This is a follow-up to my previous post (here). It’s not a second part, this session was never meant to be a two-parter. It’s just that a few hours after publishing the previous post, I realized I’d left out this little part of the session, and I thought it was worth mentioning. So since I need something to post anyway, I thought I’d do it as a separate entry. Hopefully this will please those of you think my normal posts are too long.
At one point during the session, the seat to my left opened up and a distinguished looking gray haired man took it. I had noticed he had been playing in the now-broken 3/5 game that had been right next to ours. I sort of recognized him. I couldn’t remember anything about his play, but I knew I had seen around this room before.
He apparently didn’t recognize me at all. But he must have noticed that I wasn’t playing any hands. Now at one point, I misread where the button was and put out a $5 chip for the big blind when I was actually under-the-gun. Said gentleman said to me, “Are you straddling?” I double checked and realized my error, took back the chip and said to the guy, “No, I just thought I was the big blind. Thanks.”
Well that should have been the end of it, but he said something like, “You’ll be the big blind next hand.” Well, duh. I assumed he was just trying to be funny.
But when the next hand came around, he said, “Now you’re the big blind.” Thanks for the lesson, Sparky. This isn’t my first rodeo (actually, to be honest, it wasn’t a rodeo at all, but I digress).
So play continued and next orbit, the guy on my right was away from table when it was his big blind. I posted the big blind of course. I don’t think the guy on my left gave me any coaching this time. Next hand, I put out my small blind and just then, the guy on my right returned and wanted to buy the button. I was looking at my phone so I didn’t notice immediately. So my “helpful” neighbor on my left, instructed me to take my small blind back and then launched into a brief lesson on what it meant for the guy on my right to be buying the button.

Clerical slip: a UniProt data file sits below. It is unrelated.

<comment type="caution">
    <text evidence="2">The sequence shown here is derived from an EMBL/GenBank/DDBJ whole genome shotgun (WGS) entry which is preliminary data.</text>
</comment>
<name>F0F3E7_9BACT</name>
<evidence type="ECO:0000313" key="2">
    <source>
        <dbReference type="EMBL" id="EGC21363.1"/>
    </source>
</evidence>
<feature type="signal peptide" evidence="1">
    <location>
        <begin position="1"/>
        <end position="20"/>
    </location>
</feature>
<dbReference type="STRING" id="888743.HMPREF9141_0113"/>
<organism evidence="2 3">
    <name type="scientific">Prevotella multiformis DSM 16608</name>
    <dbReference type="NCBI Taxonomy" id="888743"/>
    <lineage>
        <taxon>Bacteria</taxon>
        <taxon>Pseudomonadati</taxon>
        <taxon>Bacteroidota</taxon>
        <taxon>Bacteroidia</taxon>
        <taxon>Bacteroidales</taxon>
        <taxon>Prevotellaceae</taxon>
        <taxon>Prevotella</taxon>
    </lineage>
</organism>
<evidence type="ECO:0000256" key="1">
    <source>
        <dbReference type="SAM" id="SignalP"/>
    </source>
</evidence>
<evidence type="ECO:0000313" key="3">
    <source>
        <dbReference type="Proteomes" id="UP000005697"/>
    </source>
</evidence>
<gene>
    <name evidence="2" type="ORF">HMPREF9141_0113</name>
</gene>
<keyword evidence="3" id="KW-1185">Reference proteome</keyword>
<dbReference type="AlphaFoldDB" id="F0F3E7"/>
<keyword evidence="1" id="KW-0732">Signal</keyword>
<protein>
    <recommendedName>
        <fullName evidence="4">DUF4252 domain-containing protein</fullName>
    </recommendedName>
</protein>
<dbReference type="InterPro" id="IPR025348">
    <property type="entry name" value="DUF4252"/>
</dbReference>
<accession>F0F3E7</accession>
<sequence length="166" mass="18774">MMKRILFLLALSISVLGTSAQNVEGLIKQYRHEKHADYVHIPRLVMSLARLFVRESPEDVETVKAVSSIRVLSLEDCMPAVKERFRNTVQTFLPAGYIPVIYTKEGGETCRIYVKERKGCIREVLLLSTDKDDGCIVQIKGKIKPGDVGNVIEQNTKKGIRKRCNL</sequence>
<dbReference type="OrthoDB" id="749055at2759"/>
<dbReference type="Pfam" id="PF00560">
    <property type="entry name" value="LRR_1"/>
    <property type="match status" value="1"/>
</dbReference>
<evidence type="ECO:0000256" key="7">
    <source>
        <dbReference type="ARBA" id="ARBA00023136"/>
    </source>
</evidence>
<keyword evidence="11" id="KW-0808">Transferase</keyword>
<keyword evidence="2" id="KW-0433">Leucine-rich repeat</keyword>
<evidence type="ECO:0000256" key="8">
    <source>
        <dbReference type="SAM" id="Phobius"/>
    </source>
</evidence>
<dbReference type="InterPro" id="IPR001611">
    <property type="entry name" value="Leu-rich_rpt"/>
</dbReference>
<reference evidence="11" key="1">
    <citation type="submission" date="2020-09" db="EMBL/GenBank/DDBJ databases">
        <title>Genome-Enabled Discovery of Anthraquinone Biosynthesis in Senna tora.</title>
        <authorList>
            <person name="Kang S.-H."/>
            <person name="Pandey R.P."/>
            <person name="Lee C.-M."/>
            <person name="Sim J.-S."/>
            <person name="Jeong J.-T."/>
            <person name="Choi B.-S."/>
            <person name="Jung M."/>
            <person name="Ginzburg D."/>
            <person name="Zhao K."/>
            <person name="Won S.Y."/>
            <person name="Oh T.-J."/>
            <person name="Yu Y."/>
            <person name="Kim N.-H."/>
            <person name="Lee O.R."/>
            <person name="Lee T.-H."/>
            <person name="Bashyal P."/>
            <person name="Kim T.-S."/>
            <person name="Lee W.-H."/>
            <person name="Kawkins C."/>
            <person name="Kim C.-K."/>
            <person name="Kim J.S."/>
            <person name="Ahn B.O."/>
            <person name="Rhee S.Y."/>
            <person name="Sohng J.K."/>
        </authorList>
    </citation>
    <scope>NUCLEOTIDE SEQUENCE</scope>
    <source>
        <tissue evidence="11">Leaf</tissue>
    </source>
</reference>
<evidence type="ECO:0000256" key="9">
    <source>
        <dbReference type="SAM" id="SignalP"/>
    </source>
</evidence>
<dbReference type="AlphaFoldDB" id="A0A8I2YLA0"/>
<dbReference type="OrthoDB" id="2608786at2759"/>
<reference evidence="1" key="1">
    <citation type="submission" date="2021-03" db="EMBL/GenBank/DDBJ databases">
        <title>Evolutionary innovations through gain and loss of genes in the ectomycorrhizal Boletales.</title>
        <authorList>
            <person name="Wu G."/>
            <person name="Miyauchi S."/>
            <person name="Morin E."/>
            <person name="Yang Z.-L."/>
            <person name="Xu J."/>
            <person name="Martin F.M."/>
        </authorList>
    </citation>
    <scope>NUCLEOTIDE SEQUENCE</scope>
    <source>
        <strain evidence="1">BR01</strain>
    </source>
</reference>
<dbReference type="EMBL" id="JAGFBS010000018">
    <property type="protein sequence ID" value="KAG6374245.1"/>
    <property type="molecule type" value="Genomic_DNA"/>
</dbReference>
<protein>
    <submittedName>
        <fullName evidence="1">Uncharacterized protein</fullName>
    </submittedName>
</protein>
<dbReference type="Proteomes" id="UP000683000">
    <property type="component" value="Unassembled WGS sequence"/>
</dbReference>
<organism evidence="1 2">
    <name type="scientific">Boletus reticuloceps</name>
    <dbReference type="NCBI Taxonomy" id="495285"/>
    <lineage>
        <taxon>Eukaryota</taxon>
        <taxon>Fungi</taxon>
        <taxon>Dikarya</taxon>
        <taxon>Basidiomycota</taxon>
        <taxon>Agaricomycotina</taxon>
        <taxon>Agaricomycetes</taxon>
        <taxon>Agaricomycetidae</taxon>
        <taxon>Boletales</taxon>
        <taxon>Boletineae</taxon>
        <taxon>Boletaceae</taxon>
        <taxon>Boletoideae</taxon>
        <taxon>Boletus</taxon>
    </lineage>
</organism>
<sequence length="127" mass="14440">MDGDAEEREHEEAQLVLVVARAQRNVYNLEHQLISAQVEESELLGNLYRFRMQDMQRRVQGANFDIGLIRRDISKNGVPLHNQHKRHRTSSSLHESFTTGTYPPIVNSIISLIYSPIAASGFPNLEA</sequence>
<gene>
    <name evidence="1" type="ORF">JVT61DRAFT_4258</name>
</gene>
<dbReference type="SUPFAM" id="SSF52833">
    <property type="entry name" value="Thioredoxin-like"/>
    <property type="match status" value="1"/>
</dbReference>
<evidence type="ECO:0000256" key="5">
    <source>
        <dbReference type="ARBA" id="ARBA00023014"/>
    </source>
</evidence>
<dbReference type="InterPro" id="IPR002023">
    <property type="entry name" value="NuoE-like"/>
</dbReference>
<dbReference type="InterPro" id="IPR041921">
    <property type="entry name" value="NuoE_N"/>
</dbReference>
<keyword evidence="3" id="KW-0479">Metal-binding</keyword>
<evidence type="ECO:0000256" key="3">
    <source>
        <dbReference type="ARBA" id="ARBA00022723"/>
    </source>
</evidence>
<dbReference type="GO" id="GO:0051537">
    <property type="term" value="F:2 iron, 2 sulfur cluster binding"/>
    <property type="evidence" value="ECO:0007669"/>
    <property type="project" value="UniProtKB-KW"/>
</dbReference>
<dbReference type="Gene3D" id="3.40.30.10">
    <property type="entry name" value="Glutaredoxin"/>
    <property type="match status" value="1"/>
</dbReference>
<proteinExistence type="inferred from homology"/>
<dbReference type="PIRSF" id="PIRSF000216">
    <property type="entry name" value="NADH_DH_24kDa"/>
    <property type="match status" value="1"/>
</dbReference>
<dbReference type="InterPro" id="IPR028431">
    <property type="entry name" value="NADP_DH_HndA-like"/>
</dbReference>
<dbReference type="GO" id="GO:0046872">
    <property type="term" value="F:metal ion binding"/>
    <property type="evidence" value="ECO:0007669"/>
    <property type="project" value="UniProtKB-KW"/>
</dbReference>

Up until that point, I wasn’t really sure, but it was now clear to me that this guy thought I was a total poker newbie. He thought I knew nothing about poker! Hey, if he thinks I don’t know how to play poker tactically, I’m not gonna argue with him, I know I’m not Phil Ivey (never mind that I still was playing any hands for him to discern this). But I do know the rules and the etiquette of the game fairly well.
I’m sure he gave me one or two more “lessons” in how the blinds work before my session was done.
I was more amused than annoyed. I didn’t say anything, I was just kind of nodding as he educated me, but in my head I had all sorts of responses that I decided not to give him.
“I may not know how to play poker well, but I do know the rules. In fact, I work in the poker business. I work for one of the most popular poker websites there is. I write for a monthly column for a poker magazine. Oh and I by the way, I have my own poker blog that’s received well over a million page views. I think I understand how the blinds work.”
I said nothing, no point. It’s a small room with a relatively small cast of characters, and I don’t want to out myself as a blogger. Besides, if I ever did play a hand, it would work to my advantage having this guy think I was clueless. Sadly, I never got to test this theory.
That’s all I got. The pic below has nothing to do with anything, but I’m guessing most of you will like it.